(1) The name(s) and address (es) of the operator or group of operators participating in the plan;
(2) A time schedule for the required roentgenograms which include the number of miners to be given or offered roentgenograms under the plan;
(3) The location(s) at and time (s) during which roentgenograms will be given, in sufficient detail to enable a determination of compilance with 8 37.20(a) to be made :
(4) The names and qualifications, including specialty training and experience, of the individual(s) who will give, read and classify the chest roentgenograms, the office address(es). State license number(s) and date of last State, county, or city radiation protection inspection of the roentgenographic equipment to be used ; a listing of any deficiencies that were noted during the course of such inspection and what action was taken to correct the deficiencies.
(5) A description of the technical factors to be employed in accordance with the specifications in $37.20 (d) (1), (2), and (3) and $ 37.20(e) (2) and (3).
(6) A statement of the steps that have been taken to assure confidentiality of medical records and roentgenographic findings. (b) The operator shall advise the Bureau of any change in its plan. $37.5 Approval of plans.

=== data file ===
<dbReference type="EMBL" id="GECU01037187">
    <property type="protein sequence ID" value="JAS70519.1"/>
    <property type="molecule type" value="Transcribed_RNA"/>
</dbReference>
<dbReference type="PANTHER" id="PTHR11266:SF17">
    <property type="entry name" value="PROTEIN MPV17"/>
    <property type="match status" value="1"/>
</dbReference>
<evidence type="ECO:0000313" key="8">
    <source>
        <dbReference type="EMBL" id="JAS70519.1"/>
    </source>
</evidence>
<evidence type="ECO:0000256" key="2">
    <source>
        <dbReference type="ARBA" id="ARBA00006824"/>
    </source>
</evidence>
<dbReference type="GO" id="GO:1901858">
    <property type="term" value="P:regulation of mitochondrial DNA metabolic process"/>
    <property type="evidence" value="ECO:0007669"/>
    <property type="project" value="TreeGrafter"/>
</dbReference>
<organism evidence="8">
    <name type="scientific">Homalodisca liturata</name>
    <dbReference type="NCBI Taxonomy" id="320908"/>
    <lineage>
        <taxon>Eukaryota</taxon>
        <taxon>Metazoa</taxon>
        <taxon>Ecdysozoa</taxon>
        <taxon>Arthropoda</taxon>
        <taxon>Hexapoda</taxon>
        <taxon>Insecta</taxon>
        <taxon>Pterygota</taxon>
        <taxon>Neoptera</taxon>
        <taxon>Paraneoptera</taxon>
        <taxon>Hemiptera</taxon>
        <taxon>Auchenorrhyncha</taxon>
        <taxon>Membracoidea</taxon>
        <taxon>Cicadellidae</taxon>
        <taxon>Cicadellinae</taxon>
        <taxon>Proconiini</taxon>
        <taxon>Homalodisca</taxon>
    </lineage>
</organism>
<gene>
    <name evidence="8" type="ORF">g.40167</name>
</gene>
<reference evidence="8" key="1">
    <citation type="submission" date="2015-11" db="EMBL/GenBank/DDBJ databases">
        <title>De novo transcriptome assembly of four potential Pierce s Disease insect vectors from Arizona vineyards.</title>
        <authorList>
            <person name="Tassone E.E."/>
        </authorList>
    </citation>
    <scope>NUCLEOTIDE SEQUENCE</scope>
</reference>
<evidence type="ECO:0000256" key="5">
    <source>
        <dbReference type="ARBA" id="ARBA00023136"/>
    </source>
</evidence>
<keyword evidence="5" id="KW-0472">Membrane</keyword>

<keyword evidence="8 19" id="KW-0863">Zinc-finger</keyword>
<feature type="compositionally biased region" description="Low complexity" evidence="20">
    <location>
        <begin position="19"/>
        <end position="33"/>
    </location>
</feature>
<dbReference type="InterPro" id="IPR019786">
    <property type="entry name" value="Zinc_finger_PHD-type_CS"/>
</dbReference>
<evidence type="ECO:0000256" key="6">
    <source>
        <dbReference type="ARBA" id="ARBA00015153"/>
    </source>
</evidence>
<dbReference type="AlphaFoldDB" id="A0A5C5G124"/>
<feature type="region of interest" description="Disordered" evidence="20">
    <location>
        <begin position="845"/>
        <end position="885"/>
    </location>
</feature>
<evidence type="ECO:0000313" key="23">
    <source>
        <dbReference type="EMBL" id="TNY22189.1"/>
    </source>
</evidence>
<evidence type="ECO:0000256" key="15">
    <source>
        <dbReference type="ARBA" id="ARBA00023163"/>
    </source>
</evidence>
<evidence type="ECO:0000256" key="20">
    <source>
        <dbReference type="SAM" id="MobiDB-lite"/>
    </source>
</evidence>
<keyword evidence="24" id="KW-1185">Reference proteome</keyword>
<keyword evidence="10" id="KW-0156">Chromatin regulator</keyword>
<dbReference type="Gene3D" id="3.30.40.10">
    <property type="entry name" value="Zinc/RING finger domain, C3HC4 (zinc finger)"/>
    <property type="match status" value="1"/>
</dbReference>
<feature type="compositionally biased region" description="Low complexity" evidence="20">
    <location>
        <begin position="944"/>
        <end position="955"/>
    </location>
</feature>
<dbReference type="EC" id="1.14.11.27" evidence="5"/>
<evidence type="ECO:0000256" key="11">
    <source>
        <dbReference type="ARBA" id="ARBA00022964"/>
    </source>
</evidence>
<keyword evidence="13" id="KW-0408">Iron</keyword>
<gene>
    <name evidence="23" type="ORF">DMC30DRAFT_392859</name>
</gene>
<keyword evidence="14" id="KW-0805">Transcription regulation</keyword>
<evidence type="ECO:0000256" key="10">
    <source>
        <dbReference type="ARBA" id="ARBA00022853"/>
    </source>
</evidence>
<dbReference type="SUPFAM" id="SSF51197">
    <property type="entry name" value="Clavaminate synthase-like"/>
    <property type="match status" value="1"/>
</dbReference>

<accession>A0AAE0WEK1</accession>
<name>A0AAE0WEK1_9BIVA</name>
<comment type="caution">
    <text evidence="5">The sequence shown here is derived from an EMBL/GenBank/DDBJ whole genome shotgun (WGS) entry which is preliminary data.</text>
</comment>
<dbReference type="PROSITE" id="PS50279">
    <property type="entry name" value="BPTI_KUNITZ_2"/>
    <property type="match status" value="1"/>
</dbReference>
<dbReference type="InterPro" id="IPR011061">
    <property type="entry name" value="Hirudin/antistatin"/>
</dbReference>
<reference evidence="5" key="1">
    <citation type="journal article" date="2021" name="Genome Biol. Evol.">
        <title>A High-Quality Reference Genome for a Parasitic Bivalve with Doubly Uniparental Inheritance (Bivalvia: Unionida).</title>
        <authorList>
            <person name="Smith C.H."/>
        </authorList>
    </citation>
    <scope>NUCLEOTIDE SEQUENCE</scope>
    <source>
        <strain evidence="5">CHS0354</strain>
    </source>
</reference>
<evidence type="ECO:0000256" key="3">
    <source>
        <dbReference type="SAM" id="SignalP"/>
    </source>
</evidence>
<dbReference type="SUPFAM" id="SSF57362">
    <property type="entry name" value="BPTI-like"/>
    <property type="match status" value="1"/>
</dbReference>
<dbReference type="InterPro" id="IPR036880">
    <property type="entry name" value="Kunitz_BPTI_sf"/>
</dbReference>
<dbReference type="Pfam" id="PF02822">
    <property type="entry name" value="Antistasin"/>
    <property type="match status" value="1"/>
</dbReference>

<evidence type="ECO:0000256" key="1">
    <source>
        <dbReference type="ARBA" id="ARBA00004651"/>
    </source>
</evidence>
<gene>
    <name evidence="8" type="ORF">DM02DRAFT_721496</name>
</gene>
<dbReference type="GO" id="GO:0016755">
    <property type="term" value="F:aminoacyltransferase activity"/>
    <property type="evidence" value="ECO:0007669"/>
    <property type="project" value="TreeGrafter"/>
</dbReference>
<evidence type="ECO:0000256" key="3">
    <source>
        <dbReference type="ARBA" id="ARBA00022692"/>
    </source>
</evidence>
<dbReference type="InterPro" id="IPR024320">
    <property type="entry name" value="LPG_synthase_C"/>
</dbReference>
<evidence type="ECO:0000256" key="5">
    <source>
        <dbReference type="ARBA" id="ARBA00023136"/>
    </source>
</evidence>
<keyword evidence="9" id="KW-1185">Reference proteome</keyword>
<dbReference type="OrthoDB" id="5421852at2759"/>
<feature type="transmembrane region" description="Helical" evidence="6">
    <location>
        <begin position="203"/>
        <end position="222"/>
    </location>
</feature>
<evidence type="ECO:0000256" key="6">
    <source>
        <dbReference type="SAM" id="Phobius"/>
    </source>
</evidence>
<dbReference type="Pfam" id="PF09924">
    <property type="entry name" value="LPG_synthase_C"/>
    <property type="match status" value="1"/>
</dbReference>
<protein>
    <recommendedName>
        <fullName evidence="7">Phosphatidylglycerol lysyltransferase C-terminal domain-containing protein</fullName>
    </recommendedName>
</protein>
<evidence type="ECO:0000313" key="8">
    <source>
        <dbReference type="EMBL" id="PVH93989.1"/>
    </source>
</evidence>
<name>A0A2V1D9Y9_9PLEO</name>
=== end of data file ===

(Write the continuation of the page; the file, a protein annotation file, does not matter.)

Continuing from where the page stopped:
(a) If, after review of any plan submitted pursuant to this subpart, the Secretary determines that the action to be taken by the operator or group of operators meets the specifications of this subpart and will effectively achieve its purpose, the Secretary will forward written notice of his approval of such plan to the operator (s) submitting the plan. Such approval may be conditioned upon such terms as the Secretary deems necessary to carry out the purpose of section 203 of the Act.
(b) Where the Secretary has reason to believe that he will deny approval of a plan he will, prior to the denial, give reasonable notice in writing to the operator(s) and opportunity to amend the plan. The notice shall specify the ground upon which approval is proposed to be denied.
(c) If a plan is denied approval, the Secretary shall advise the operator (s) in writing of the reasons therefor. $ 37.6 Roentgenographic examinations conducted by the Secretary.
(a) The Secretary will give chest roentgenograms or make arrangements with an appropriate person, agency or institution to give the chest roentgenograms or supplemental examinations required under this subpart in the locality where the miner resides, at the mine, or at a medical facility in a town easily accessible to a mining community or mining communities, under the following circumstances :